Commentary: Jeff Rose, president of Limousine Association of New York, explains how the permit cap ignores vital for-hire differences.
LOS ANGELES — At the Limousine Connection, Chris Hundley owns more sedans than he does stretch limos. He doesn’t hire drivers but instead what he calls mobile concierges – someone willing to go out of their way to do that extra something for the passenger.
Here’s a real-life example that comes up in training sessions: a driver taking around a businessman to a series of important meetings straightens the man’s tie so he looks more presentable. “They are empowered to do what they need to do to complete the customer experience,” Hundley said.
All this adds up to how Hundley wants clients and potential clients to view the Limousine Connection brand – as professional chauffeured transportation that becomes a business tool. Now in its 30th year, Hundley has made a success of his company by knowing the costs and adopting a service-oriented model.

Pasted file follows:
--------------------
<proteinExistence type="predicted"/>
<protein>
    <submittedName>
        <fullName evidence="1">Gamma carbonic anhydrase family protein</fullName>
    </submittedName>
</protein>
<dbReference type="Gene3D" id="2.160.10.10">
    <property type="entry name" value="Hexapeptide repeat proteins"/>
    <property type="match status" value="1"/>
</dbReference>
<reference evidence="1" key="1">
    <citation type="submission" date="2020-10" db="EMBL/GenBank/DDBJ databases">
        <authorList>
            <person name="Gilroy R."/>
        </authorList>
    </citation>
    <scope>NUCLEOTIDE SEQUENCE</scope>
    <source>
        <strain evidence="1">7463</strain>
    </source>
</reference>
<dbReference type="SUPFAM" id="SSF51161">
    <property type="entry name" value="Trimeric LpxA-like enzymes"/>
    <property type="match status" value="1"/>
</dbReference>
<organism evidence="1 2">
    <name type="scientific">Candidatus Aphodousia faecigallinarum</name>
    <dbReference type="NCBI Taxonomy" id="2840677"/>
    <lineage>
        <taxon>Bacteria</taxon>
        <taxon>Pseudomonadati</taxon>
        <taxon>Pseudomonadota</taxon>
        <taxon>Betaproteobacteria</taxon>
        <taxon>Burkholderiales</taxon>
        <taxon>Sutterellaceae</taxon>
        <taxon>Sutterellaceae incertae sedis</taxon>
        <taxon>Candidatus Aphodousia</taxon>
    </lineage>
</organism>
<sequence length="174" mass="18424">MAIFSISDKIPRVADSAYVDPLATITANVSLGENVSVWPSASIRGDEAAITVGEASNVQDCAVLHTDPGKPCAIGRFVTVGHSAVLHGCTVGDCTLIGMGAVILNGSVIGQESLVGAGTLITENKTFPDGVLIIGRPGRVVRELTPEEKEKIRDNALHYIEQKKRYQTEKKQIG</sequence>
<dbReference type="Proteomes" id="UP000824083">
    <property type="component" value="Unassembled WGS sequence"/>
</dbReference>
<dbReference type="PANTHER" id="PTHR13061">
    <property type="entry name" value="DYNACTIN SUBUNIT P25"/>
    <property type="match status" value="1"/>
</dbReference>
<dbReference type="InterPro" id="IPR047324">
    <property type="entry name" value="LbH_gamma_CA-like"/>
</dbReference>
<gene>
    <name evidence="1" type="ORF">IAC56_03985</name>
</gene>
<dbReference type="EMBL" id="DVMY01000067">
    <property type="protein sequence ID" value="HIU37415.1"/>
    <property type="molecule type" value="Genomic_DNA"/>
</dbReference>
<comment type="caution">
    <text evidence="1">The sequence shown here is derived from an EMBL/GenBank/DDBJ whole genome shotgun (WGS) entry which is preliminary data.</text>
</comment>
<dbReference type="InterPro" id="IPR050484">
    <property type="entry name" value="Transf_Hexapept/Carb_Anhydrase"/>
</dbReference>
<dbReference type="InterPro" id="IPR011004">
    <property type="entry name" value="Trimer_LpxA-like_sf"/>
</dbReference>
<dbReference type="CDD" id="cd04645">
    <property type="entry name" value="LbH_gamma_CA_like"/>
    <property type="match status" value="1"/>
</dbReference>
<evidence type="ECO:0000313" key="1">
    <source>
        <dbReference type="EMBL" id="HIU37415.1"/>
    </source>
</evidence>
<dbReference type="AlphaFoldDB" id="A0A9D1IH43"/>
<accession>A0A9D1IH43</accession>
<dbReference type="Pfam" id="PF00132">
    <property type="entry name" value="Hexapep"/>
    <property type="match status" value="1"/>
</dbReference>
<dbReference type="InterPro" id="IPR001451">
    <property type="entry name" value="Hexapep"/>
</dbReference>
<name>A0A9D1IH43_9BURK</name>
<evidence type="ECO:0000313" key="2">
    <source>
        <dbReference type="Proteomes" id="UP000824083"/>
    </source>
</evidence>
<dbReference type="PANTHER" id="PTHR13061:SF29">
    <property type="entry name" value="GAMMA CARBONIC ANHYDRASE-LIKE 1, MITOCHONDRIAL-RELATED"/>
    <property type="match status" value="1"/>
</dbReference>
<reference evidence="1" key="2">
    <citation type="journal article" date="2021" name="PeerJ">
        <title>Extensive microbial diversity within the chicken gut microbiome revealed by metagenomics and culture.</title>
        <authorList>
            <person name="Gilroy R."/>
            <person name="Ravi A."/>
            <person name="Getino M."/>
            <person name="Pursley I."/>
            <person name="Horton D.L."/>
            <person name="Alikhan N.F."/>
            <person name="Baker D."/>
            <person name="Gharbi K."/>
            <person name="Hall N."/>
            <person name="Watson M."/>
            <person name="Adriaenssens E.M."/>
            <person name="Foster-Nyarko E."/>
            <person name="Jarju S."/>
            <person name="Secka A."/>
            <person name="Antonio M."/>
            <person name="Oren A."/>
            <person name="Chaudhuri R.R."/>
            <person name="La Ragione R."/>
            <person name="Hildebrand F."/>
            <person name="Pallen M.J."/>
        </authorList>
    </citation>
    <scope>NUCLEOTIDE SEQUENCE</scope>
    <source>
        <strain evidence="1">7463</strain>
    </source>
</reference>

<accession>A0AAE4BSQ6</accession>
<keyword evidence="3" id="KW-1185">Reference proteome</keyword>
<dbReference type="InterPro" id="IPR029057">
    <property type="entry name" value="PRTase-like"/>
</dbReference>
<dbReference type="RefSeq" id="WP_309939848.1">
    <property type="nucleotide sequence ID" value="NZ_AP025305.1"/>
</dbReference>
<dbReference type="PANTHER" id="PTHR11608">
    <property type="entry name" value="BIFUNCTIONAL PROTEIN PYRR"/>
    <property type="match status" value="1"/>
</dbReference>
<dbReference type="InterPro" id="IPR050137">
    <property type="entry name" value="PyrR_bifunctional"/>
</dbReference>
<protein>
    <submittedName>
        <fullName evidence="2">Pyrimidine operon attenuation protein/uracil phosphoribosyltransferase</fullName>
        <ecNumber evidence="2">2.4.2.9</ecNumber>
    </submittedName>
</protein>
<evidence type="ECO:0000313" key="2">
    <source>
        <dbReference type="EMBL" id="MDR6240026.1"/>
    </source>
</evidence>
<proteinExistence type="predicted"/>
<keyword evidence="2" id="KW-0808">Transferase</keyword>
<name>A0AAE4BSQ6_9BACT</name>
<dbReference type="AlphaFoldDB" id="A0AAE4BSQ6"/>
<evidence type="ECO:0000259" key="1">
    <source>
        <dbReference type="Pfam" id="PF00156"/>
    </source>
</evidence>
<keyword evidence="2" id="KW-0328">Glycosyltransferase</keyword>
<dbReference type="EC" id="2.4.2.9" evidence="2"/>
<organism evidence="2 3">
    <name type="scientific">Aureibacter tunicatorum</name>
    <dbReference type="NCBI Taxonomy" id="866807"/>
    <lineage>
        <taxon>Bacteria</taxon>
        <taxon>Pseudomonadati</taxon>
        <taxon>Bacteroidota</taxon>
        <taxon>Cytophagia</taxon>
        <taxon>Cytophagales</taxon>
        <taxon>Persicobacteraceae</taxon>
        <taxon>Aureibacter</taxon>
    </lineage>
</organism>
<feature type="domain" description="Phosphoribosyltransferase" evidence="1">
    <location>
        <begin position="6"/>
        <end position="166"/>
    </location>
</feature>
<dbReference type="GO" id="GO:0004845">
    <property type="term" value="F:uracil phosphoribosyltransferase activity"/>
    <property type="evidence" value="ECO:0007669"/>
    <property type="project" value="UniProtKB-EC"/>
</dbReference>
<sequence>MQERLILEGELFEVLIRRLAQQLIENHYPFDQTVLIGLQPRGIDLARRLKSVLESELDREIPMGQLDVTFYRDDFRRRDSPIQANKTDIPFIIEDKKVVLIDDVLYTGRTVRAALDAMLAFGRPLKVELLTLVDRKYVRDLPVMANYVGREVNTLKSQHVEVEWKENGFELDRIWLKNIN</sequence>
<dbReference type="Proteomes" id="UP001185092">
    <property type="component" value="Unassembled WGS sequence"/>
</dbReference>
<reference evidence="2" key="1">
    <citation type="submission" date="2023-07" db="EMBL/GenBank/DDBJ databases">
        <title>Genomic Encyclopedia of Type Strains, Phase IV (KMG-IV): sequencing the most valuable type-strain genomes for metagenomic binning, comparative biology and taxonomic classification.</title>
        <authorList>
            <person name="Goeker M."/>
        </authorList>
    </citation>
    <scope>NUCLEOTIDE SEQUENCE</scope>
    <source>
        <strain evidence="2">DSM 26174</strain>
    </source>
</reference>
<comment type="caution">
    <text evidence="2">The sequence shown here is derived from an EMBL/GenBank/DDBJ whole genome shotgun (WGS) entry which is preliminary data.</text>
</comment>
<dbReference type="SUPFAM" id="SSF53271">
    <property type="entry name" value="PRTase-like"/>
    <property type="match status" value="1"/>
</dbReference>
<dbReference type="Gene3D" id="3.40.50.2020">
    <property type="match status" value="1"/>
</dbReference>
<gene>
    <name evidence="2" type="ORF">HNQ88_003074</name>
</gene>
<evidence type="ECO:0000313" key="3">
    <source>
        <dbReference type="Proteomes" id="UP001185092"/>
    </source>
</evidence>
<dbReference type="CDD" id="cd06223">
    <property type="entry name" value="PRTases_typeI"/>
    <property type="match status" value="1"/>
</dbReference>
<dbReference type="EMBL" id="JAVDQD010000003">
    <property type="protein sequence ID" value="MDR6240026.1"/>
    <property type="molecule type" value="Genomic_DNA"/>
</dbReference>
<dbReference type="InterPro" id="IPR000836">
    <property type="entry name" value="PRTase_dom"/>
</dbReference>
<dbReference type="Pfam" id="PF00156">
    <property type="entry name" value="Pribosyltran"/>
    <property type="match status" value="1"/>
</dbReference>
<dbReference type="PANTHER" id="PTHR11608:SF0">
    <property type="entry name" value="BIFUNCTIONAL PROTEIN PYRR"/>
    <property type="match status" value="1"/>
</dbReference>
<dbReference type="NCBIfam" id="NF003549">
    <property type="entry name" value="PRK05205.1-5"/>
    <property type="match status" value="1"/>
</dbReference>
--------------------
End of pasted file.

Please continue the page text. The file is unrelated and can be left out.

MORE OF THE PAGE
In that regard the Limousine Connection is not too different from the private charter aircraft firms to which it brings and picks up passengers. When multiple companies have the same types of planes, the service offered sets one apart from another. Concierges help with passenger requests; high-class executive chefs prepare meals for the flights.
The same is true with ground transportation. There are multiple companies in the Los Angeles region offering sedans and limos, so the service offered – from the time a reservation is made until the passenger steps out of the car – becomes the differentiating factor. Hundley also finds strong parallels between what he does and the hospitality industry, so much so that waiters were his first hires as chauffeurs for their understanding of the service concept.
The main North Hollywood office of the Limousine Connection, or LC as it has been shortened for a new logo, is not much. It’s primarily for dispatch and Hundley’s office. No vehicles are kept there. A second office in Santa Clarita serves as a call center and parking area for about 10 vehicles when not ferrying customers.